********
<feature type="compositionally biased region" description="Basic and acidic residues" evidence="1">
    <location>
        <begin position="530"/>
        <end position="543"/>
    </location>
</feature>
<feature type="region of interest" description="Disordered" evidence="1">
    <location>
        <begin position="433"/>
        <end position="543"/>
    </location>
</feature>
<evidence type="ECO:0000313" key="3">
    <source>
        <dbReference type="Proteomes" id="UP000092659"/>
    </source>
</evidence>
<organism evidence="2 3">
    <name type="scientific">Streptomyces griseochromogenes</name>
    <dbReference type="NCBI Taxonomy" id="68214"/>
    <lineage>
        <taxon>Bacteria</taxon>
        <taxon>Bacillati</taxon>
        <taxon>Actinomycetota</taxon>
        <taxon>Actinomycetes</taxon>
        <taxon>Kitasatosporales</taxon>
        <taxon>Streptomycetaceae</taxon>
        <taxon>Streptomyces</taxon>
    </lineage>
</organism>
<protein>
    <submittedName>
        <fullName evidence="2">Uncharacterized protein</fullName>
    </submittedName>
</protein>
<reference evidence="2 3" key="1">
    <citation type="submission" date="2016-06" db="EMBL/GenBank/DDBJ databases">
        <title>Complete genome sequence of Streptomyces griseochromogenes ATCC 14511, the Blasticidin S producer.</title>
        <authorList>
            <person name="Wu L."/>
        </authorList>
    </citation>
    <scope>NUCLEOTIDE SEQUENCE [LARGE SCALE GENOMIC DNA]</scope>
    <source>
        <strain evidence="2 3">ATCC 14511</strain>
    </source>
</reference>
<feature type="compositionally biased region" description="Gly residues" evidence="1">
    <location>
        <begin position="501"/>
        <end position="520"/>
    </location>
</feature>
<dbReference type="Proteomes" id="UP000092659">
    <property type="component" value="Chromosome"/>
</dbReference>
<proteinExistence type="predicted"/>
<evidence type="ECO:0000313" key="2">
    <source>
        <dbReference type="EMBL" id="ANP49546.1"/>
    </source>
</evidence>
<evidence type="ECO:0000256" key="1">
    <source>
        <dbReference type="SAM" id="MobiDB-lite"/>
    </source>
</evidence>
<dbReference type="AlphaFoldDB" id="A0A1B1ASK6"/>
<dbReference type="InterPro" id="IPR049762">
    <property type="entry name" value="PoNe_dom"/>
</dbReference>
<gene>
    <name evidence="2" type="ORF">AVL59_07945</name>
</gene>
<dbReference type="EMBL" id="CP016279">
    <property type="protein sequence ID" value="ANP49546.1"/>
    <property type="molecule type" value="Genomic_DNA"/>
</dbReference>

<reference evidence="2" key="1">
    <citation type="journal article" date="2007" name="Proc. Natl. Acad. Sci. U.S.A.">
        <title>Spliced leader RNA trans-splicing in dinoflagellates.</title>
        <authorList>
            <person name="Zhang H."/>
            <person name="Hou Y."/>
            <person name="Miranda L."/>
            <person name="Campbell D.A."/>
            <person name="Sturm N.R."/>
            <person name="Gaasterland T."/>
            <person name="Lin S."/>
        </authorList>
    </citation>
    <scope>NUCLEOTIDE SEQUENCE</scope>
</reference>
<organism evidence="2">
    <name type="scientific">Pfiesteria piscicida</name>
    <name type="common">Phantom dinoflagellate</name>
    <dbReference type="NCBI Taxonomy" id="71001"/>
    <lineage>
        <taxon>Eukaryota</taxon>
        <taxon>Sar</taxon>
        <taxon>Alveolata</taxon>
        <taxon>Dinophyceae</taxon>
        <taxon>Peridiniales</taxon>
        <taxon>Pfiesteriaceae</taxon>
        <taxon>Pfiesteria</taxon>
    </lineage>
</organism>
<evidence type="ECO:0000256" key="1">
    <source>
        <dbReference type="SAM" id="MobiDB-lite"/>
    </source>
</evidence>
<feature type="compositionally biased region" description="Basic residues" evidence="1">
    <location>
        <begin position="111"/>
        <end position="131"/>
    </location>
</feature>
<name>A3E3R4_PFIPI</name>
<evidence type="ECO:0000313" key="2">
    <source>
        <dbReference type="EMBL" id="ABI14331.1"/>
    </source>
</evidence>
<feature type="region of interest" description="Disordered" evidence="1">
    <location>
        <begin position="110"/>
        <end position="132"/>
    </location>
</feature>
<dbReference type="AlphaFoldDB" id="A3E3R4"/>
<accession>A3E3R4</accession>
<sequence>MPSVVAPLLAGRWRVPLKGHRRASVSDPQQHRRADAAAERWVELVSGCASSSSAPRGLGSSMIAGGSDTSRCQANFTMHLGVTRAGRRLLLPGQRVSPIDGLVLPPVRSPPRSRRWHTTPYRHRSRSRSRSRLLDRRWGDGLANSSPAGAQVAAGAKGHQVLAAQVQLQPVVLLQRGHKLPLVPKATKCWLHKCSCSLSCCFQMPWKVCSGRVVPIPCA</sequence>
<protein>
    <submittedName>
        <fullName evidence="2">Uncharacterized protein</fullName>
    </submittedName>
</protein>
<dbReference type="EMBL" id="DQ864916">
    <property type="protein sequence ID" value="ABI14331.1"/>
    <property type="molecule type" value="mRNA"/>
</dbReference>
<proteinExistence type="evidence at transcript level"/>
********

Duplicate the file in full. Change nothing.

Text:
<feature type="compositionally biased region" description="Basic and acidic residues" evidence="1">
    <location>
        <begin position="530"/>
        <end position="543"/>
    </location>
</feature>
<feature type="region of interest" description="Disordered" evidence="1">
    <location>
        <begin position="433"/>
        <end position="543"/>
    </location>
</feature>
<evidence type="ECO:0000313" key="3">
    <source>
        <dbReference type="Proteomes" id="UP000092659"/>
    </source>
</evidence>
<organism evidence="2 3">
    <name type="scientific">Streptomyces griseochromogenes</name>
    <dbReference type="NCBI Taxonomy" id="68214"/>
    <lineage>
        <taxon>Bacteria</taxon>
        <taxon>Bacillati</taxon>
        <taxon>Actinomycetota</taxon>
        <taxon>Actinomycetes</taxon>
        <taxon>Kitasatosporales</taxon>
        <taxon>Streptomycetaceae</taxon>
        <taxon>Streptomyces</taxon>
    </lineage>
</organism>
<protein>
    <submittedName>
        <fullName evidence="2">Uncharacterized protein</fullName>
    </submittedName>
</protein>
<reference evidence="2 3" key="1">
    <citation type="submission" date="2016-06" db="EMBL/GenBank/DDBJ databases">
        <title>Complete genome sequence of Streptomyces griseochromogenes ATCC 14511, the Blasticidin S producer.</title>
        <authorList>
            <person name="Wu L."/>
        </authorList>
    </citation>
    <scope>NUCLEOTIDE SEQUENCE [LARGE SCALE GENOMIC DNA]</scope>
    <source>
        <strain evidence="2 3">ATCC 14511</strain>
    </source>
</reference>
<feature type="compositionally biased region" description="Gly residues" evidence="1">
    <location>
        <begin position="501"/>
        <end position="520"/>
    </location>
</feature>
<dbReference type="Proteomes" id="UP000092659">
    <property type="component" value="Chromosome"/>
</dbReference>
<proteinExistence type="predicted"/>
<evidence type="ECO:0000313" key="2">
    <source>
        <dbReference type="EMBL" id="ANP49546.1"/>
    </source>
</evidence>
<evidence type="ECO:0000256" key="1">
    <source>
        <dbReference type="SAM" id="MobiDB-lite"/>
    </source>
</evidence>
<dbReference type="AlphaFoldDB" id="A0A1B1ASK6"/>
<dbReference type="InterPro" id="IPR049762">
    <property type="entry name" value="PoNe_dom"/>
</dbReference>
<gene>
    <name evidence="2" type="ORF">AVL59_07945</name>
</gene>
<dbReference type="EMBL" id="CP016279">
    <property type="protein sequence ID" value="ANP49546.1"/>
    <property type="molecule type" value="Genomic_DNA"/>
</dbReference>

<reference evidence="2" key="1">
    <citation type="journal article" date="2007" name="Proc. Natl. Acad. Sci. U.S.A.">
        <title>Spliced leader RNA trans-splicing in dinoflagellates.</title>
        <authorList>
            <person name="Zhang H."/>
            <person name="Hou Y."/>
            <person name="Miranda L."/>
            <person name="Campbell D.A."/>
            <person name="Sturm N.R."/>
            <person name="Gaasterland T."/>
            <person name="Lin S."/>
        </authorList>
    </citation>
    <scope>NUCLEOTIDE SEQUENCE</scope>
</reference>
<organism evidence="2">
    <name type="scientific">Pfiesteria piscicida</name>
    <name type="common">Phantom dinoflagellate</name>
    <dbReference type="NCBI Taxonomy" id="71001"/>
    <lineage>
        <taxon>Eukaryota</taxon>
        <taxon>Sar</taxon>
        <taxon>Alveolata</taxon>
        <taxon>Dinophyceae</taxon>
        <taxon>Peridiniales</taxon>
        <taxon>Pfiesteriaceae</taxon>
        <taxon>Pfiesteria</taxon>
    </lineage>
</organism>
<evidence type="ECO:0000256" key="1">
    <source>
        <dbReference type="SAM" id="MobiDB-lite"/>
    </source>
</evidence>
<feature type="compositionally biased region" description="Basic residues" evidence="1">
    <location>
        <begin position="111"/>
        <end position="131"/>
    </location>
</feature>
<name>A3E3R4_PFIPI</name>
<evidence type="ECO:0000313" key="2">
    <source>
        <dbReference type="EMBL" id="ABI14331.1"/>
    </source>
</evidence>
<feature type="region of interest" description="Disordered" evidence="1">
    <location>
        <begin position="110"/>
        <end position="132"/>
    </location>
</feature>
<dbReference type="AlphaFoldDB" id="A3E3R4"/>
<accession>A3E3R4</accession>
<sequence>MPSVVAPLLAGRWRVPLKGHRRASVSDPQQHRRADAAAERWVELVSGCASSSSAPRGLGSSMIAGGSDTSRCQANFTMHLGVTRAGRRLLLPGQRVSPIDGLVLPPVRSPPRSRRWHTTPYRHRSRSRSRSRLLDRRWGDGLANSSPAGAQVAAGAKGHQVLAAQVQLQPVVLLQRGHKLPLVPKATKCWLHKCSCSLSCCFQMPWKVCSGRVVPIPCA</sequence>
<protein>
    <submittedName>
        <fullName evidence="2">Uncharacterized protein</fullName>
    </submittedName>
</protein>
<dbReference type="EMBL" id="DQ864916">
    <property type="protein sequence ID" value="ABI14331.1"/>
    <property type="molecule type" value="mRNA"/>
</dbReference>
<proteinExistence type="evidence at transcript level"/>